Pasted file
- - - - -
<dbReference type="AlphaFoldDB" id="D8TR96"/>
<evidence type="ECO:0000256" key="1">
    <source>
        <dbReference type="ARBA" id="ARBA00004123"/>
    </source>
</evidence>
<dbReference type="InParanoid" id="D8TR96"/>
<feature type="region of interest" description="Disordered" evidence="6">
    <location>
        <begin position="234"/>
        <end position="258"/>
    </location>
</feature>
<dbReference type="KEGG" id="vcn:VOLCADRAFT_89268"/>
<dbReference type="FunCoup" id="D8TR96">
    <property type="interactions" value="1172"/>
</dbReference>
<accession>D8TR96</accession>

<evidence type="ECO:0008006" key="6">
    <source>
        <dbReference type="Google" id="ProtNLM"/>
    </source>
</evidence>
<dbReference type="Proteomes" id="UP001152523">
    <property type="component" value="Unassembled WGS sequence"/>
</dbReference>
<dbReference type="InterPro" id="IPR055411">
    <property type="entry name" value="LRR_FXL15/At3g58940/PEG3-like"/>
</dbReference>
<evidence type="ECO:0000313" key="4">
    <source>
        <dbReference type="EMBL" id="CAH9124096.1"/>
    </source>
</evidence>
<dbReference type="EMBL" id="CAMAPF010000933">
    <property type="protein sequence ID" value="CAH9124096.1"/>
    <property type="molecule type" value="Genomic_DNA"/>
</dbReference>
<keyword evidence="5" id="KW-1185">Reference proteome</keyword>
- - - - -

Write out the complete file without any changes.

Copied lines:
<dbReference type="AlphaFoldDB" id="D8TR96"/>
<evidence type="ECO:0000256" key="1">
    <source>
        <dbReference type="ARBA" id="ARBA00004123"/>
    </source>
</evidence>
<dbReference type="InParanoid" id="D8TR96"/>
<feature type="region of interest" description="Disordered" evidence="6">
    <location>
        <begin position="234"/>
        <end position="258"/>
    </location>
</feature>
<dbReference type="KEGG" id="vcn:VOLCADRAFT_89268"/>
<dbReference type="FunCoup" id="D8TR96">
    <property type="interactions" value="1172"/>
</dbReference>
<accession>D8TR96</accession>

<evidence type="ECO:0008006" key="6">
    <source>
        <dbReference type="Google" id="ProtNLM"/>
    </source>
</evidence>
<dbReference type="Proteomes" id="UP001152523">
    <property type="component" value="Unassembled WGS sequence"/>
</dbReference>
<dbReference type="InterPro" id="IPR055411">
    <property type="entry name" value="LRR_FXL15/At3g58940/PEG3-like"/>
</dbReference>
<evidence type="ECO:0000313" key="4">
    <source>
        <dbReference type="EMBL" id="CAH9124096.1"/>
    </source>
</evidence>
<dbReference type="EMBL" id="CAMAPF010000933">
    <property type="protein sequence ID" value="CAH9124096.1"/>
    <property type="molecule type" value="Genomic_DNA"/>
</dbReference>
<keyword evidence="5" id="KW-1185">Reference proteome</keyword>